Saturday saw a major upswing in attendance. The halls were crowded, as were the gaming tables. The signup sheets for my sessions, which had been almost empty, finally started to fill up.
My Saturday afternoon game was packed, with eight people squeezed around a small round table. Character creation was slowed by having only two sets of the core rules, though that’s mostly because people took a lot of time to equip their characters. Strange that it takes so long even with Red Box’s limited list of gear! But they finally sorted out their possessions and special abilities—mostly combative knacks in the vein of “two-weapon fighting,” “quick shot” and “weapon master”—and the fighter-heavy party trekked out in heavy rain to the Chateau.
This was unquestionably the best of my D&D sessions at the convention. The players had a strong dynamic and were interested both in role-playing their characters and in exploring and looting the depths. After negotiating with the Chateau’s orcish guardians (aided by an excellent reaction roll), they delved into the dungeons, where it took them some time to realize that the map they were drawing of their exploration was identical to one of the pre-drawn maps they’d received at the start of play. They eventually found their way to the vastness of the Grand Stair that wound down through the center of the dungeon. A random encounter there turned into something resembling a set-piece battle, and a wild plan involving a rope and elementary physics saved the day from an otherwise invincible opponent.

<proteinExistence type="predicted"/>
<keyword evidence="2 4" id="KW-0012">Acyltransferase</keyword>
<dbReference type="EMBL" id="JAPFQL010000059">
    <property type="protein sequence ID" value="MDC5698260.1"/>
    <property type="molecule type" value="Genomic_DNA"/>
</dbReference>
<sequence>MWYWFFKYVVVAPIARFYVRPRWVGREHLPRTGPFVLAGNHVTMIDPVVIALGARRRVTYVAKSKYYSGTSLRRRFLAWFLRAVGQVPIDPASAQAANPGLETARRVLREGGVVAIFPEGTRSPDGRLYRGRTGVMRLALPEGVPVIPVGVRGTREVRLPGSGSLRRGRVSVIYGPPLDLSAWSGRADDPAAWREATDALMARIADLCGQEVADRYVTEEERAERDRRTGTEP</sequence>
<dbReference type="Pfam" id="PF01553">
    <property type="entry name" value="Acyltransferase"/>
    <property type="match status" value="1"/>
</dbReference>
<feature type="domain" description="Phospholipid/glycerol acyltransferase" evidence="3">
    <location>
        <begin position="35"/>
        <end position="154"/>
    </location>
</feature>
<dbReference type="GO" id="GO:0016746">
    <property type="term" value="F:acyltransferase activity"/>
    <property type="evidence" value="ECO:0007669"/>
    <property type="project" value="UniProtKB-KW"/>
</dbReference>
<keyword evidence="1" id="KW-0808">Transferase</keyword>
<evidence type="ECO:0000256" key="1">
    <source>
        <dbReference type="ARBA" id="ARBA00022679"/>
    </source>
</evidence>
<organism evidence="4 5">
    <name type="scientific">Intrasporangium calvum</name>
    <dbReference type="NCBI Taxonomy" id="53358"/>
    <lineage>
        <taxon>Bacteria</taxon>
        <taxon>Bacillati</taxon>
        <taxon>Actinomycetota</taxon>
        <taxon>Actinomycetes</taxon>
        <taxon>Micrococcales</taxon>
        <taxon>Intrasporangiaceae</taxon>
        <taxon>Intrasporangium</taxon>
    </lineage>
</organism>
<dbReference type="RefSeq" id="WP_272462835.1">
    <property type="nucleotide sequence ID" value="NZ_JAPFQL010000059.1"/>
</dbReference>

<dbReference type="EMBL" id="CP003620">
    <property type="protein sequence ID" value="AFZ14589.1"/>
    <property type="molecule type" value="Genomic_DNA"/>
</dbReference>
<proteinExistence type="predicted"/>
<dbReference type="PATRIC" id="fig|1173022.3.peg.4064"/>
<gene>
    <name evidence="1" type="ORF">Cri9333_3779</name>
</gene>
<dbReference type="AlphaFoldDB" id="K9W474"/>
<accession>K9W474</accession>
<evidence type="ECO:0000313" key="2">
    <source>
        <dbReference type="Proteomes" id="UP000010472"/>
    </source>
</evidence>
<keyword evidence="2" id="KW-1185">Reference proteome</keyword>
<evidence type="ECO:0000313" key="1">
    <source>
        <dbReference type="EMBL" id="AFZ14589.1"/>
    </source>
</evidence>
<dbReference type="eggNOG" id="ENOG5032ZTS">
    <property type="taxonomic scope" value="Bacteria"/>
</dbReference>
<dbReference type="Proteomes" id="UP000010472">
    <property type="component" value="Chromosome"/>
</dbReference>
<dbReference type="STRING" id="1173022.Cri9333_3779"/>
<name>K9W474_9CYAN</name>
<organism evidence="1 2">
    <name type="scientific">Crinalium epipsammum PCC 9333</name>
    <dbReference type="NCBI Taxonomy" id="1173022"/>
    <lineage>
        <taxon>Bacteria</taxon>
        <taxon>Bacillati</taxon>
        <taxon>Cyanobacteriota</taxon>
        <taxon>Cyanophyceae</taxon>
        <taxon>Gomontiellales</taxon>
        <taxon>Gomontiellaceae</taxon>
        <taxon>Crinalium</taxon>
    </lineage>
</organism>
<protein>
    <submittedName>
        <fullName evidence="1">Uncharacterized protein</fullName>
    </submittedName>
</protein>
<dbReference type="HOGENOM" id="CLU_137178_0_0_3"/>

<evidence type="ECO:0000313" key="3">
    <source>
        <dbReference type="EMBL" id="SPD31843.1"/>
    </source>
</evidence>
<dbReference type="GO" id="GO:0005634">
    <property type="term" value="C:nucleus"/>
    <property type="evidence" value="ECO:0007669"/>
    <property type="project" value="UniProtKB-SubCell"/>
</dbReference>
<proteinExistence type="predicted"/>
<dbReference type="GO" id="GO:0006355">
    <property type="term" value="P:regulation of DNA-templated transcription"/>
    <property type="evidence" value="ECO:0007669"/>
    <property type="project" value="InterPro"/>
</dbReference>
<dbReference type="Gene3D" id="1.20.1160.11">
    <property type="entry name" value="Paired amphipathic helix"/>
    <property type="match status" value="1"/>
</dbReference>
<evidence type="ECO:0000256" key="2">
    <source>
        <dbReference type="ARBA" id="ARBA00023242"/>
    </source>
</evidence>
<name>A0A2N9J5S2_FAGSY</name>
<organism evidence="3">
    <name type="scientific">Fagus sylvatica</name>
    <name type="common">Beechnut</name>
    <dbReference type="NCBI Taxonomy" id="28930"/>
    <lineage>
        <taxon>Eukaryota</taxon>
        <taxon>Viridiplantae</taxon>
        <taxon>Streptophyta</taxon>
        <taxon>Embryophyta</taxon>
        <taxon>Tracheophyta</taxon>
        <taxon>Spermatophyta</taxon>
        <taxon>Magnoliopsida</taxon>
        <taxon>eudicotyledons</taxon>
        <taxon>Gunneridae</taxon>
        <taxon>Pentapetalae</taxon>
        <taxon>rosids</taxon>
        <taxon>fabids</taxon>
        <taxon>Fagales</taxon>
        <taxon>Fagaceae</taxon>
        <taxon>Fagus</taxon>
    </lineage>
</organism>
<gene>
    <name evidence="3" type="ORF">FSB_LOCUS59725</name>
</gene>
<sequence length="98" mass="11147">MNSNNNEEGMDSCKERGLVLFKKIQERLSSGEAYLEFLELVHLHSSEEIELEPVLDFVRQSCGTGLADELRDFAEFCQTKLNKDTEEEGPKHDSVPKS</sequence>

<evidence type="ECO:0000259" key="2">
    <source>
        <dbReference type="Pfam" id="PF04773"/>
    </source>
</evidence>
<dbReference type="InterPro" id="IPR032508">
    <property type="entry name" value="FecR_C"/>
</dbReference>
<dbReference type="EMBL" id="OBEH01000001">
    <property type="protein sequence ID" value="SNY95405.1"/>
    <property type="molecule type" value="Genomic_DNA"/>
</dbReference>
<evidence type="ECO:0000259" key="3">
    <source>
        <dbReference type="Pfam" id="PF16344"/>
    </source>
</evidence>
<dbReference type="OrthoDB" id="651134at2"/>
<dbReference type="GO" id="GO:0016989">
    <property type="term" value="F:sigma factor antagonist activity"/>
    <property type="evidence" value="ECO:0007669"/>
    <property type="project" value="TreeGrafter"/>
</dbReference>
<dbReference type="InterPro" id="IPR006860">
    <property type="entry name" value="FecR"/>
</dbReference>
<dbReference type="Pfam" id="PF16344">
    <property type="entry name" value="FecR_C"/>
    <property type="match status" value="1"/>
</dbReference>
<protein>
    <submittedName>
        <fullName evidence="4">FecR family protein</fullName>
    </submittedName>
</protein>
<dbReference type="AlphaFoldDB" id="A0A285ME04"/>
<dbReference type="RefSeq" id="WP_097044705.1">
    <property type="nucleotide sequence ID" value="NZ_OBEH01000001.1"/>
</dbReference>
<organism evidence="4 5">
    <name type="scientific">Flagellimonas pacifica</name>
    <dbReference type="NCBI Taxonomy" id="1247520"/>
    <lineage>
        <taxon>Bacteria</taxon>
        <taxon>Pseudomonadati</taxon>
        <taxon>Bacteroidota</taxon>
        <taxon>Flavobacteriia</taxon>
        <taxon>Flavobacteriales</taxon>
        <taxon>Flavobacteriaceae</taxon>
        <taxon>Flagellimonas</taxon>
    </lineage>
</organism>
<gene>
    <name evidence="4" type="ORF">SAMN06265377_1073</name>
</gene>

One noteworthy situation that arose here was the trouble of resting in the dungeon. Distrusting the orcs, the party decided to hole up in a small dungeon room. As the room they picked had no door, they set guards in the hallway outside, and took apart some furniture from a nearby room to build a bonfire in the hall. Naturally, this brought multiple waves of wandering monsters down upon them! They only reconsidered this stratagem after a preponderance of the PCs had been paralyzed by ghouls.
Saturday evening was a slower session, with only five players, two of whom had played in the afternoon game. The resulting continuity resembled a real campaign, with the returning PCs farming out magic items to the new players and sharing maps and information about the dungeon. Sadly, their chosen path took them through empty room after empty room, while the random encounter die refused to cough up any monsters. Had this been a session at home with my own gaming group, that would have been fine—exploring a new area is a more meaningful reward in long-term play—but these people were paying to play a single adventure, so I fudged things to drop an encounter in their path. Things warmed up considerably after that, and the players seemed to have a good time despite a near-TPK at the end. (How many paralyzed adventurers can fit into a carrion crawler’s stomach? Roll 1d4!)
Sunday was spent on a final visit to the dealer’s room, where I acquired a copy of The Swordswoman and some old AD&D modules on the cheap, then headed home; I’m not a fan of Sunday convention gaming, as I prefer to get home early and take some time to decompress. I think I’m finally finished decompressing!
All in all, it was a good experience and a viable experiment. I plan to give it another try next February at Dreamation 2011.